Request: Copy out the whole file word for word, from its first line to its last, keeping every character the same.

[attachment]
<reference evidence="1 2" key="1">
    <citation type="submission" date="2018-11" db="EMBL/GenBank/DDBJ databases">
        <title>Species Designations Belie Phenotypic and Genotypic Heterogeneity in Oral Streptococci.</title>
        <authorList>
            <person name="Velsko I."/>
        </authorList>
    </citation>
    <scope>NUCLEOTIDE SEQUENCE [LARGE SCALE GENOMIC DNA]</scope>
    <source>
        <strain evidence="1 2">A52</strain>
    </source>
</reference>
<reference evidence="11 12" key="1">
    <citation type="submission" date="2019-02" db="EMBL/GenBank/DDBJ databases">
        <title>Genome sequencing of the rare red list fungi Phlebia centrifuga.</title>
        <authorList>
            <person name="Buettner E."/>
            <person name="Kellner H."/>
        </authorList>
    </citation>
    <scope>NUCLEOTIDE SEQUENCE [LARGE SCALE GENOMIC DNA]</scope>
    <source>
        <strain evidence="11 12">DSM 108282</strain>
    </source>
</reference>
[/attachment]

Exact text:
<reference evidence="1 2" key="1">
    <citation type="submission" date="2018-11" db="EMBL/GenBank/DDBJ databases">
        <title>Species Designations Belie Phenotypic and Genotypic Heterogeneity in Oral Streptococci.</title>
        <authorList>
            <person name="Velsko I."/>
        </authorList>
    </citation>
    <scope>NUCLEOTIDE SEQUENCE [LARGE SCALE GENOMIC DNA]</scope>
    <source>
        <strain evidence="1 2">A52</strain>
    </source>
</reference>
<reference evidence="11 12" key="1">
    <citation type="submission" date="2019-02" db="EMBL/GenBank/DDBJ databases">
        <title>Genome sequencing of the rare red list fungi Phlebia centrifuga.</title>
        <authorList>
            <person name="Buettner E."/>
            <person name="Kellner H."/>
        </authorList>
    </citation>
    <scope>NUCLEOTIDE SEQUENCE [LARGE SCALE GENOMIC DNA]</scope>
    <source>
        <strain evidence="11 12">DSM 108282</strain>
    </source>
</reference>